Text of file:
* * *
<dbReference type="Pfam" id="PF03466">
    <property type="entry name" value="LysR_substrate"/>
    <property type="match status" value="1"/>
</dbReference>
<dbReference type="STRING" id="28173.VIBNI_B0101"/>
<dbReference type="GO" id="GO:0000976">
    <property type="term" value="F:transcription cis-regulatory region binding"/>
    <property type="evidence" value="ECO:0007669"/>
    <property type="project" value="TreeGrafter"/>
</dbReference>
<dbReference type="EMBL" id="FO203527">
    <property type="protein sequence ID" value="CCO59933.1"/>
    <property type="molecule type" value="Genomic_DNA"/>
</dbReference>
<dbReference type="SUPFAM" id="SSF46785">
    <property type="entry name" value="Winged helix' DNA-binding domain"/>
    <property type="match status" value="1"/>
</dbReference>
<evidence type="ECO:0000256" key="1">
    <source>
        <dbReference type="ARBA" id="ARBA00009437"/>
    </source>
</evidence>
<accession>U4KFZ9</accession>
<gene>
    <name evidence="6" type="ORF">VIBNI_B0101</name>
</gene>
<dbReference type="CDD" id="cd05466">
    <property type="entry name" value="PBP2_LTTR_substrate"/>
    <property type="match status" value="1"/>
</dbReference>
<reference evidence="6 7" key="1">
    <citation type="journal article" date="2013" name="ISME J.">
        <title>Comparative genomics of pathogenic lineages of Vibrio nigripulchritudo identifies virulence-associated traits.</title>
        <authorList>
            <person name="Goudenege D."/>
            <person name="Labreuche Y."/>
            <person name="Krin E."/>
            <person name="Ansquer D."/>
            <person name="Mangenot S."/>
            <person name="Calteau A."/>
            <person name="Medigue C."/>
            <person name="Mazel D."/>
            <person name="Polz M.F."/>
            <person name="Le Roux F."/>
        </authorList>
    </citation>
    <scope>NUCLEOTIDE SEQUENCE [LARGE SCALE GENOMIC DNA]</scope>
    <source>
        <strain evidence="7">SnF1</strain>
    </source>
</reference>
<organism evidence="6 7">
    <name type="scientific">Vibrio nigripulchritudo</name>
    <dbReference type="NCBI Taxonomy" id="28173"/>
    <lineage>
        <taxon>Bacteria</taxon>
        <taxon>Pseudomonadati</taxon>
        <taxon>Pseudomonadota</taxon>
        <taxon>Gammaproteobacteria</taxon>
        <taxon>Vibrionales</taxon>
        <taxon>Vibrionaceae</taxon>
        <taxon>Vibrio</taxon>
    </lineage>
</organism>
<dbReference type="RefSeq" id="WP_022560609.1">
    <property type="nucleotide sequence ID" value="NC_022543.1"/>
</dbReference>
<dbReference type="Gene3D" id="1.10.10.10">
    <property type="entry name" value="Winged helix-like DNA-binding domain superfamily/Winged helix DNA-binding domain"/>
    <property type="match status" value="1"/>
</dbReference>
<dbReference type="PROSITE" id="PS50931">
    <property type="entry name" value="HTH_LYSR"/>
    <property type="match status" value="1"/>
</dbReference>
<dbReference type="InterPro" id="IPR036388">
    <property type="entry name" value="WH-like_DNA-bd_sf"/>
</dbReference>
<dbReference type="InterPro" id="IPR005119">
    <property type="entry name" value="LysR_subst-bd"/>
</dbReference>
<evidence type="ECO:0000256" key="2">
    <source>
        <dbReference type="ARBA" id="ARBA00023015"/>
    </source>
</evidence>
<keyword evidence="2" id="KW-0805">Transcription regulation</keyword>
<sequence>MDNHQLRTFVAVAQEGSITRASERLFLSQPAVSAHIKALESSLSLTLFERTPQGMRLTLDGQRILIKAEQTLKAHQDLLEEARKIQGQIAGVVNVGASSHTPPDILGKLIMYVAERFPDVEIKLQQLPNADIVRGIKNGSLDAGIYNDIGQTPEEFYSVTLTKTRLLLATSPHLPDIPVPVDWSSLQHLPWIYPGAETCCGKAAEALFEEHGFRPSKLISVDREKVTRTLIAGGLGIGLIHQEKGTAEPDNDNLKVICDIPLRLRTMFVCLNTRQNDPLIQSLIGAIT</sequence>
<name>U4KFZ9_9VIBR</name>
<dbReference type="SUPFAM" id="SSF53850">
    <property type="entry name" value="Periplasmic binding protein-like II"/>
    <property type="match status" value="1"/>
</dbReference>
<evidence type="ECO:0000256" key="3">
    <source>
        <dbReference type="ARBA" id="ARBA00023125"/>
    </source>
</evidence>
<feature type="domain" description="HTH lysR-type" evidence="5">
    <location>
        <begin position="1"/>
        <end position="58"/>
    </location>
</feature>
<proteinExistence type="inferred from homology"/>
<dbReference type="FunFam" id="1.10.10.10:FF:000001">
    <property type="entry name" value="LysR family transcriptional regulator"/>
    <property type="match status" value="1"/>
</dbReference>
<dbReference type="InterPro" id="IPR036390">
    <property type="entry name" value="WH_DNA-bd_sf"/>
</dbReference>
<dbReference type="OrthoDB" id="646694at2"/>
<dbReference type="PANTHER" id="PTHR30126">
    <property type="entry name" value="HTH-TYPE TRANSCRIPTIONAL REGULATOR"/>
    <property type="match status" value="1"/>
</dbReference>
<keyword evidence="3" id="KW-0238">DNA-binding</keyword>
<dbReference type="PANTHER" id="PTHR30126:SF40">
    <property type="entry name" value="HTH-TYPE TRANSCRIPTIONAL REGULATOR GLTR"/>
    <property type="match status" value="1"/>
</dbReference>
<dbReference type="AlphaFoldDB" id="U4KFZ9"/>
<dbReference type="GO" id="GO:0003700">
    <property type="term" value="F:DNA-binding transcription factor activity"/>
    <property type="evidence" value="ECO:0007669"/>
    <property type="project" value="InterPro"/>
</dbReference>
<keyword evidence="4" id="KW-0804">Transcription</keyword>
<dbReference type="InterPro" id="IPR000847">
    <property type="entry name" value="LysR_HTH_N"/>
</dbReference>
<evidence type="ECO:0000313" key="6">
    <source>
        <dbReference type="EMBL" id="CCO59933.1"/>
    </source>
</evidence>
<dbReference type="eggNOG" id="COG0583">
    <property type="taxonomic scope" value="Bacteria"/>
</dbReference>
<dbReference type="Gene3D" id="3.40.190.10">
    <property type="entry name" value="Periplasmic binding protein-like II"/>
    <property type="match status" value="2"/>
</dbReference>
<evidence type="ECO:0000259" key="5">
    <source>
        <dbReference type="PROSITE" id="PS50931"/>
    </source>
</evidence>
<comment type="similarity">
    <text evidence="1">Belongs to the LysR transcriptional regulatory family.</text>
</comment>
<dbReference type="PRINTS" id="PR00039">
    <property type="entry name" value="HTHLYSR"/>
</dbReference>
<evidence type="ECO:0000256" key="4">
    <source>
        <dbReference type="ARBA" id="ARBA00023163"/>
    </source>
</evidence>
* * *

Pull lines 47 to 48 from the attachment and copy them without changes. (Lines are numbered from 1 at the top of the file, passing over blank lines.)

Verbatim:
    </citation>
    <scope>NUCLEOTIDE SEQUENCE [LARGE SCALE GENOMIC DNA]</scope>